Bleeding Associated with Vaginal Hysterectomy

Authors

  • Carl Wood FRACOG,

    Corresponding author
    1. Melbourne Gynoscopy and Endosurgical Unit, Mercy Hospital for Women, Melbourne
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      Emeritus Professor. Monash University, and Melbourne Gynoscopy.

  • Peter Maher FRACOG,

    1. Melbourne Gynoscopy and Endosurgical Unit, Mercy Hospital for Women, Melbourne
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      Associate Professor and Director. Endosurgical Unit. Mercy Hospital for Women, and Melbourne Gynoscopy Centre.

  • David Hill FRACOG

    1. Melbourne Gynoscopy and Endosurgical Unit, Mercy Hospital for Women, Melbourne
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      Consultant. Endosurgical Unit. Mercy Hospital for Women, and Melbourne Gynoscopy.


5 284 High Street. Ashburton. Victoria 3147.

Abstract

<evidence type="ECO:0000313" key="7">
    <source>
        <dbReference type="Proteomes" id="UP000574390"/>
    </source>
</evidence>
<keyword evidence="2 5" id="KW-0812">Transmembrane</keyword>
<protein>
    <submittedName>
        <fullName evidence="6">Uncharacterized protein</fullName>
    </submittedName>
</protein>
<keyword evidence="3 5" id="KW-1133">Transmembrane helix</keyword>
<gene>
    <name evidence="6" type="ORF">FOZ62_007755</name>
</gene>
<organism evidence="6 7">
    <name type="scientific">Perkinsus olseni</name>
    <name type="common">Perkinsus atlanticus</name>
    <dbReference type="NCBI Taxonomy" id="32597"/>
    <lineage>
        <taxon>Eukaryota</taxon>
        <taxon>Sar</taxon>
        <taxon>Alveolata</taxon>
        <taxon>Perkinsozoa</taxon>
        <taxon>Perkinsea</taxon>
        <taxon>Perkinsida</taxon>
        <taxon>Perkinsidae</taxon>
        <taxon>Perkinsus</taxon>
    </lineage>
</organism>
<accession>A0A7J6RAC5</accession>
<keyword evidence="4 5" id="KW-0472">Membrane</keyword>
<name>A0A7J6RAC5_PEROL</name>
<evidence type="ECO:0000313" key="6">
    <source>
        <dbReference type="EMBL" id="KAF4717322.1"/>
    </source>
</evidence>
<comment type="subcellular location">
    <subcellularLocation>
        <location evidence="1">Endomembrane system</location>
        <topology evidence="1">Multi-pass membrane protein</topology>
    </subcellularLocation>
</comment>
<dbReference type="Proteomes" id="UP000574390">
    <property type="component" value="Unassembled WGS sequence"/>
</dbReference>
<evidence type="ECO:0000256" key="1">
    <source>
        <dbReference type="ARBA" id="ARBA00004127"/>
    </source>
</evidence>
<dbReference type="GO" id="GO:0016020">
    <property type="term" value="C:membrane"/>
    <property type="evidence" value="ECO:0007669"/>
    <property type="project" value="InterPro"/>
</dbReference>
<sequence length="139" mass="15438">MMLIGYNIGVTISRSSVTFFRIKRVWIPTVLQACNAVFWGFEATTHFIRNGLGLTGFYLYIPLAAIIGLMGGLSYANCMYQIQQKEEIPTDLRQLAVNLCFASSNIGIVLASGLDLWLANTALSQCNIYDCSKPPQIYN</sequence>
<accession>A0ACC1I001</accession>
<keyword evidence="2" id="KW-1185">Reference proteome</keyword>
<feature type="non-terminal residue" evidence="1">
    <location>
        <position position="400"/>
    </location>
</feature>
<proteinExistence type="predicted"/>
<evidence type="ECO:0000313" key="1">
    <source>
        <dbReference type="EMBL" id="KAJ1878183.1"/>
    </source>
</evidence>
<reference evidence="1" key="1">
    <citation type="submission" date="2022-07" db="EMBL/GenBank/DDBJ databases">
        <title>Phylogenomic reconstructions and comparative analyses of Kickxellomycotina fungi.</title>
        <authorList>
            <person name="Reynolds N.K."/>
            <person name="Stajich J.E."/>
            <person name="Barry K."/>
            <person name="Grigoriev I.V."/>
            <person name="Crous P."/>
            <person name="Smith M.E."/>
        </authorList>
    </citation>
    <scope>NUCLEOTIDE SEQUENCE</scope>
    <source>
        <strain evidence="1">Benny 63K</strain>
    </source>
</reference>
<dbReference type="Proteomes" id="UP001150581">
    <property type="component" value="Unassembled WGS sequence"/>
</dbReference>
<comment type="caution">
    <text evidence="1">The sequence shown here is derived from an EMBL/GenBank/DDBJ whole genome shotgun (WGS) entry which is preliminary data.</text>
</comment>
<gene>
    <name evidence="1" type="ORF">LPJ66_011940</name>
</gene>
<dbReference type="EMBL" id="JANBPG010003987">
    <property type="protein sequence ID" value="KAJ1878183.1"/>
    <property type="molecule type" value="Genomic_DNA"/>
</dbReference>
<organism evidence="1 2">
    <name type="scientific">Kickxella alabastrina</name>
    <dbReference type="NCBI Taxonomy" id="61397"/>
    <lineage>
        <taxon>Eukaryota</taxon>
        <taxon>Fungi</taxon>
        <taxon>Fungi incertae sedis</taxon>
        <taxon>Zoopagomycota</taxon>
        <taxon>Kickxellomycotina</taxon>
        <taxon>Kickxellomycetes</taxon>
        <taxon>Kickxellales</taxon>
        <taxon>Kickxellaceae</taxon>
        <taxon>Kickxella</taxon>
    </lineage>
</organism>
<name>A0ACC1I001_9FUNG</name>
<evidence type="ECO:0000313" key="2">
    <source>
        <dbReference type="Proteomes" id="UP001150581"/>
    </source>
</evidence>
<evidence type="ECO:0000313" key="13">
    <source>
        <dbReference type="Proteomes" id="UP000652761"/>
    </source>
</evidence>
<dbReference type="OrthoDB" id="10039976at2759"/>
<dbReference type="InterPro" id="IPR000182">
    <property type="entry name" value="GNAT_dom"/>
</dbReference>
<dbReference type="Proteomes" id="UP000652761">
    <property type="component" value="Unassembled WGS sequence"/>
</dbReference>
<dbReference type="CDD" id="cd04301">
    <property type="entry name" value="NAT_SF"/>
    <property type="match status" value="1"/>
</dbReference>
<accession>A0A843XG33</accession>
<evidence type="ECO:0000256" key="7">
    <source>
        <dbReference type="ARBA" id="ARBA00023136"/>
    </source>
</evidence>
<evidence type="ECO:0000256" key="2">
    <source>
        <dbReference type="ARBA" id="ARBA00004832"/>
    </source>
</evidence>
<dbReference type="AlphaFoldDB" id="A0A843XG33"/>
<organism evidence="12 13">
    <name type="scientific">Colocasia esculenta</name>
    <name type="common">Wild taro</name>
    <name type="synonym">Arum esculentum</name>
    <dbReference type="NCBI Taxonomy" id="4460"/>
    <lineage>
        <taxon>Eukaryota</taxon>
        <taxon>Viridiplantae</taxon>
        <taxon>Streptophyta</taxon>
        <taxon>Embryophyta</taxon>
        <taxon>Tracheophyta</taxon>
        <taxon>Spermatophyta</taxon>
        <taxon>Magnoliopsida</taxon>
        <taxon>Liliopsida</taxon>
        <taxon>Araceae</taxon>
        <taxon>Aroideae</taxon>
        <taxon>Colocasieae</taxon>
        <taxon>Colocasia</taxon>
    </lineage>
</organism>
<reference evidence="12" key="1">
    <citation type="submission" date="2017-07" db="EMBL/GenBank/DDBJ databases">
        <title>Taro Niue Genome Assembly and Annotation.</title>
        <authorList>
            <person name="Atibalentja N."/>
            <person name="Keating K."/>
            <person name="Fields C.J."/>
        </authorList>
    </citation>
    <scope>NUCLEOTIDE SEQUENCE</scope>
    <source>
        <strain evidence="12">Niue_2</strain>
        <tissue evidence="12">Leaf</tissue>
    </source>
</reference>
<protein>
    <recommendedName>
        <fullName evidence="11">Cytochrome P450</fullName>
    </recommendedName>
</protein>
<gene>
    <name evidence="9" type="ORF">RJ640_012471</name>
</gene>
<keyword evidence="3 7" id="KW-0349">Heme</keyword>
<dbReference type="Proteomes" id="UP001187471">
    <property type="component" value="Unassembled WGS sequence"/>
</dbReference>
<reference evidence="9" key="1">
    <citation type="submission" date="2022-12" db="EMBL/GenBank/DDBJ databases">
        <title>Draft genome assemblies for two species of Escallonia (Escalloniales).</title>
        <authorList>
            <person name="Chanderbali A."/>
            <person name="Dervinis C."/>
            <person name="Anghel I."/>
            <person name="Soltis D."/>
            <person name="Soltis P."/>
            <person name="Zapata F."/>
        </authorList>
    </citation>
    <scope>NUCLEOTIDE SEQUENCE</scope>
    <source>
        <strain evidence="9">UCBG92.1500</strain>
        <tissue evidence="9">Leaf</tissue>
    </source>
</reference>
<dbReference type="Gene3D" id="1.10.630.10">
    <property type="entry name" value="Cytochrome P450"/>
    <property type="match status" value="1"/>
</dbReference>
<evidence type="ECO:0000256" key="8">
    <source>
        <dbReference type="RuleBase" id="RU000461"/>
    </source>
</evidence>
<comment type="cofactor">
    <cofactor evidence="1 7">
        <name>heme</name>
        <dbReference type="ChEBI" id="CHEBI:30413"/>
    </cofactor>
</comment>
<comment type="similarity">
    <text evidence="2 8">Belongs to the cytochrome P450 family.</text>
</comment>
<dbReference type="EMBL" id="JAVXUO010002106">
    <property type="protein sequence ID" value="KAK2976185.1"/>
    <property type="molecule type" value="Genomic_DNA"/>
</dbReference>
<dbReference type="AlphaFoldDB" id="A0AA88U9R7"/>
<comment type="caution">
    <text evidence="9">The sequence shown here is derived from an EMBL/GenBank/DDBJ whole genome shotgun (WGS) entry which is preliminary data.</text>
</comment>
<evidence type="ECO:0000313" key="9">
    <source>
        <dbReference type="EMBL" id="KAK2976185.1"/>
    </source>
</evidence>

Summary: The increased use of blood transfusion, ultrasound evidence of postsurgical haematoma, the frequency of postoperative febrile morbidity of unknown cause and reports of these complications in large series which contain both abdominal and vaginal hysterectomy over the last 25 years, suggests that bleeding may be more common after vaginal hysterectomy. We performed laparoscopy routinely after vaginal hysterectomy in 50 patients. The frequency of bleeding was 48%, consistent with other studies ranging from 30 to 98%. Arterial bleeding from a branch of the uterine or vaginal artery occurred in 20%. The frequency of bleeding was not related to uterine size, ranging from normal to that equivalent in size to that of a pregnancy of 18 weeks' gestation. The most common site of bleeding was the vaginal vault. Liberal definitions of haemorrhage, possible emphasis in speed in performing hysterectomy, and difficulty in visualizing and ligating major and minor blood vessels, may have contributed to the increased frequency of bleeding reported after vaginal hysterectomy. Haemostasis is more easily obtained at laparoscopic surgery because of magnification, close inspection, routine use of suction irrigation and bipolar electrocoagulation. Routine laparoscopy at the completion of vaginal hysterectomy is recommended. New and improved methods of vessel closure are also required. Attitudes to haemorrhage during hysterectomy require change to further reduce the use of blood transfusion.

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